Geostatistical Tools to Interpolate the Textural Variation Influences the Yield of Tapioca (Manihot esculenta)

Soil texture is an important feature that represents a variety of soil parameters such as bulk density, particle density, infiltration rate, hydraulic conductivity, water holding capacity, nutrient storage and availability, as well as soil aggregate movement, binding, and stability. Tuber development is influenced by the texture of the soil. The major goal of this study was to create kriged maps (Ordinary kriging map and semivariogram) to interpolate the soil texture for Tapioca growing soils in Namakkal District’s Paramthy block in unsampled areas. Nearly 254 surface samples were obtained for this investigation, which covered 19,149 ha of agricultural land with Tapioca as the predominant crop. Our findings indicate the utility of geostatistical techniques in analysing the spatial distribution of soil texture, specifically sand, silt, and clay content, which governs soil physical, chemical, and hydrological properties. Every crop has its own economic component, which may be below ground or above ground. Both require improved soil for high production, but crops with economic components below the earth rely heavily on soil texture. The findings, such as the supplied maps and their related variation, can be utilised to build and implement additional land management and soil water conservation programmes in the research area.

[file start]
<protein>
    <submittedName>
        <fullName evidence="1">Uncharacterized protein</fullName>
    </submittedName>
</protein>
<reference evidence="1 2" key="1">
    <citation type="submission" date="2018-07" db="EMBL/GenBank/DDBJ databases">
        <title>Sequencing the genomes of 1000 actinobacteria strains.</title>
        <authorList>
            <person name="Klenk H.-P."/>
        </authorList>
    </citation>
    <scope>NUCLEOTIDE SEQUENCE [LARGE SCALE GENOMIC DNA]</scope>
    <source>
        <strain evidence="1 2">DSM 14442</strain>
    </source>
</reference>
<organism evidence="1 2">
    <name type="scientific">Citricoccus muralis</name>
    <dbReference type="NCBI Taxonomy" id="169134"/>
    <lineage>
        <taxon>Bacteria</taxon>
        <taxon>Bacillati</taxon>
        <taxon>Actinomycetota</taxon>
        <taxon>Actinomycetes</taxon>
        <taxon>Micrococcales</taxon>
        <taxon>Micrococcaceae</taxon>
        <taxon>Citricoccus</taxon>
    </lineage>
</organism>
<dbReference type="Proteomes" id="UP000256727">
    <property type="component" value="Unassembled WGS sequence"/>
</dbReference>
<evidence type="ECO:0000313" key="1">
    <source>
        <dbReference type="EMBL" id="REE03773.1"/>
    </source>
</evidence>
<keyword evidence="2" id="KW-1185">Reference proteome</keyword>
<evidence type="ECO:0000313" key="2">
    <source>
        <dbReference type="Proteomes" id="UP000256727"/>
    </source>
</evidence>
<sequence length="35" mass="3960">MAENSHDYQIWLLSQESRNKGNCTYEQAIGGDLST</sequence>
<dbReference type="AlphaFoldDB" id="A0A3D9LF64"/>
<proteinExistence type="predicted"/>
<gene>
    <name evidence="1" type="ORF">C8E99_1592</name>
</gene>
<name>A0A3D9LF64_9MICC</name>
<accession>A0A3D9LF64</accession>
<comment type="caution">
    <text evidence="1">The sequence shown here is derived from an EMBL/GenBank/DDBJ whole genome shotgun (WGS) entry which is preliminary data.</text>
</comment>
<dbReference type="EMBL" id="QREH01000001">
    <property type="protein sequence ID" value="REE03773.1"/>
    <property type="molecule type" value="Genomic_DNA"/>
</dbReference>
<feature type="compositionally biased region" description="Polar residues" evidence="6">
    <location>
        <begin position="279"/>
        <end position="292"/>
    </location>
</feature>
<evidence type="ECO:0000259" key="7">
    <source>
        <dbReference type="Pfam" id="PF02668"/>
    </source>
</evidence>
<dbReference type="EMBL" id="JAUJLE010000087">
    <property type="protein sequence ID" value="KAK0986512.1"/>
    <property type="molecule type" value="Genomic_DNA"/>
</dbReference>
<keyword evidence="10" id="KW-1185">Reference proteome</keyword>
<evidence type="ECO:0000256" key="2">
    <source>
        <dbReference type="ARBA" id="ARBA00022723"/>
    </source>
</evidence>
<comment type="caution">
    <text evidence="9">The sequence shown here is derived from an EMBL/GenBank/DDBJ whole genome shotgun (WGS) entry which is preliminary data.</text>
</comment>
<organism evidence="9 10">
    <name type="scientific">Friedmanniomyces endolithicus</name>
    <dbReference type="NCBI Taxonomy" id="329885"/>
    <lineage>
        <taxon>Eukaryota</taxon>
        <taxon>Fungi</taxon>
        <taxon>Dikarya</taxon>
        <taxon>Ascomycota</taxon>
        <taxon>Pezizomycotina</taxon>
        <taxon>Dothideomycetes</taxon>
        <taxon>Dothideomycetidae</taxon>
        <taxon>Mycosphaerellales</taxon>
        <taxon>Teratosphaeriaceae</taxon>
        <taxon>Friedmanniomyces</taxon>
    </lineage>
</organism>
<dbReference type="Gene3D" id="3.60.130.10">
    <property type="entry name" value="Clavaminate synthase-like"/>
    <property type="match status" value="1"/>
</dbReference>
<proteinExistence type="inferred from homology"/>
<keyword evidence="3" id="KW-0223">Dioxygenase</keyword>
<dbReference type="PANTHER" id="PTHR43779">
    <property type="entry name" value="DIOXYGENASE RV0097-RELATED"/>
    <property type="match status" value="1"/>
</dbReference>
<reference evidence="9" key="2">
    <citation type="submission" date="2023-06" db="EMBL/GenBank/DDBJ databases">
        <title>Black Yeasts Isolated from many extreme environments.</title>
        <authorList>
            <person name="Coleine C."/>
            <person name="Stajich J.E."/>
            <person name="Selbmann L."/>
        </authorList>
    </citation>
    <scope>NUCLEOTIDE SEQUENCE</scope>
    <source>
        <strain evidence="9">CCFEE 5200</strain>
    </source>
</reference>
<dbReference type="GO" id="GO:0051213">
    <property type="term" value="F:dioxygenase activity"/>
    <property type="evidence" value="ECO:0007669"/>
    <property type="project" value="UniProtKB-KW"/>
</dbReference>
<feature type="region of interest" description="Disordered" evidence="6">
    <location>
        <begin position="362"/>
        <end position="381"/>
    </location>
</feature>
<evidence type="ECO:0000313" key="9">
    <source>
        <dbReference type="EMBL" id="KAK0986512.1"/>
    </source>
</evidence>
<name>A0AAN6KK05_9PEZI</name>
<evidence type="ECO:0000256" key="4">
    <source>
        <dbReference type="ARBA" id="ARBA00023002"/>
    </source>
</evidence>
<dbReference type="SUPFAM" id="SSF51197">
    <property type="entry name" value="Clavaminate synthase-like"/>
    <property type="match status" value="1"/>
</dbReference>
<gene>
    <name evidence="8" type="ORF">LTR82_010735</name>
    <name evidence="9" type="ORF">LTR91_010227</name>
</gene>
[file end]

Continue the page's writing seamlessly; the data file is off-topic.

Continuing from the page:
Author(S) Details

V. Sabareeshwari
Department of Crop Management, Vanavarayar Institute of Agriculture, Pollachi-624103, Coimbatore, Tamil Nadu, India.

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